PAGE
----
Carry Out the Upgrade

Just continue as you normally would using upgrade/dist-upgrade to deliver your new OS. Making sure you do an update first so you read your news sources file.

$ sudo apt-get update

$ sudo apt-get upgrade

$ sudo apt-get dist-upgrade

Because you’re not getting the install from the internet and apt isn’t able to trust the source, you will have to accept to install the upgrades by ignoring the security warning.

When you’re done make sure you uncomment/put back the sources.list to point at the internet and replace the version with the new one eg. change jessie to stretch.

Java Decompiler — November 6, 2018

Java Decompiler

Today I’ve been working on a problem where properties being loaded into our CRM system from a GIS DTF file are doing some strange updates. It appears that the vendor in their wisdom has decided to populate user defined fields that we already use!

The Loader is written in Java, I have a .jar file and can extract the .class files, but they’re all compiled.

A bit of searching reveals an online decompiler I can use: http://www.javadecompilers.com/jad

I started using it to decompile one .class file at a time and quickly became bored. So tried the whole .jar file. It happily decompiled the file and returned a single zip file containing the decompiled .class files as .javafiles.

Now I can scan the .java files to find out what other SQL calls they are making to fill other fields we might be using.

DBeaver – SQL GUI —

DBeaver – SQL GUI

I’ve used a few SQL GUI’s over the years, SQuirreL, DBVisualizer, HeidiSQL, MySQL Workbench, but the one that stands out recently is DBeaver.

It’s got a community and enterprise edition. The community does everything I need and connects to all the SQL servers we use, Microsoft SQL, MySQL, Postgres/PostGIS.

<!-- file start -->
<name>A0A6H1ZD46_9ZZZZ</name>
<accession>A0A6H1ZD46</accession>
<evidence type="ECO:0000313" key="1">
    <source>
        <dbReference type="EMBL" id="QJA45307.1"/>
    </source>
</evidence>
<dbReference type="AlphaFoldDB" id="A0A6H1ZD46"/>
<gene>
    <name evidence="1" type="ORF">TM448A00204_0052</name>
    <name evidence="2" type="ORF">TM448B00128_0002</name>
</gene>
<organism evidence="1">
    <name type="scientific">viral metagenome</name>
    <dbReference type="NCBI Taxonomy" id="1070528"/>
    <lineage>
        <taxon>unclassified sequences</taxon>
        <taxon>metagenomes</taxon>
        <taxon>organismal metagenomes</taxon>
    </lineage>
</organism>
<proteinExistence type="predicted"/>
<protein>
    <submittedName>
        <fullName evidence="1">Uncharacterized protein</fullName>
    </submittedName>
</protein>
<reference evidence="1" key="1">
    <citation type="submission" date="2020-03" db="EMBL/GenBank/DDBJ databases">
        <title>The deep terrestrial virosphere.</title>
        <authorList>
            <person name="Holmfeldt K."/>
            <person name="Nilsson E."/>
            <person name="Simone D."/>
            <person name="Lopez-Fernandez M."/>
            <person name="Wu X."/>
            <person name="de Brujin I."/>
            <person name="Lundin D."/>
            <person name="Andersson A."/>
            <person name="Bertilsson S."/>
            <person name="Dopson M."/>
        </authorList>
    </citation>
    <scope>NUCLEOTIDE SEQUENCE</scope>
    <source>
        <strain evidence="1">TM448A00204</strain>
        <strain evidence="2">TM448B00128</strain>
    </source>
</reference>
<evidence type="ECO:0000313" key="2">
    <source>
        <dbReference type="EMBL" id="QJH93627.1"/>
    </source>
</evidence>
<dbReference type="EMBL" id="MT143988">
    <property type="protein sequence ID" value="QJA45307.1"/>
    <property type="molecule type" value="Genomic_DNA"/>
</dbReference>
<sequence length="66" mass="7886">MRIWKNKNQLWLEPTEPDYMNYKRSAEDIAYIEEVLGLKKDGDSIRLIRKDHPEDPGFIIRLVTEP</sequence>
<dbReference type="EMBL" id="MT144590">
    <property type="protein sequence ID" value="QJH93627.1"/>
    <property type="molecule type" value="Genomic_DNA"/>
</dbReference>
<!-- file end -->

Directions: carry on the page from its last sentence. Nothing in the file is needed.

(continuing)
Being Java based it’s cross platform, so you can use it in Windows too.

RADIUS Testing — November 5, 2018

RADIUS Testing

We have a need to authenticate a couple of devices via our Wifi access points with a RADIUS server. Right now I wanted to test things out using a MAC address authentication process. But for some reason we can’t get it working on the AP’s.

How do I test the RADIUS authentication policies are correct?

I recall using a RADCHECK program in Windows many years ago and figured Linux would probably have something similar. Sure enough a quick search means I can install freeradius-utils which includes radtest and radclient.

I needed to pass a number of RADIUS attributes and values with my test call and this is how I did it:

$ cat << EOF | radclient -x [radisuserver] auth [supersecretkey]
User-Name = 6894244B56EB
User-Password = 6894244B56EB
NAS-Port-Type = 19
NAS-Port = 0
Calling-Station-Id = SSID
EOF

This spoofed an auth call to the RADIUS server using the specified MAC address as user name and password and pretended the call was from a NAS-Port-Type of Wireless - 802.1x (19). I got the table of values from here: https://www.juniper.net/documentation/en_US/junos/topics/concept/subscriber-management-nas-port-type-overview.html

Statement Option NAS-Port-Type Value Description
value

0–65535

Number that indicates either the IANA-assigned value for the RADIUS port type or a custom number-to-port type defined by the user
adsl-cap

12

Asymmetric DSL, carrierless amplitude phase (CAP) modulation
adsl-dmt

13

Asymmetric DSL, discrete multitone (DMT)
async

0

Asynchronous
cable

17

Cable
ethernet

15

Ethernet
fddi

21

Fiber Distributed Data Interface
g3-fax

10

G.3 Fax
hdlc-clear-channel

7

HDLC Clear Channel
iapp

25

Inter-Access Point Protocol (IAPP)
idsl

14

ISDN DSL
isdn-sync

2

ISDN Synchronous
isdn-v110

4

ISDN Async V.110
isdn-v120

3

ISDN Async V.120
piafs

6

Personal Handyphone System (PHS) Internet Access Forum Standard
sdsl

11

Symmetric DSL
sync

1

Synchronous
token-ring

20

Token Ring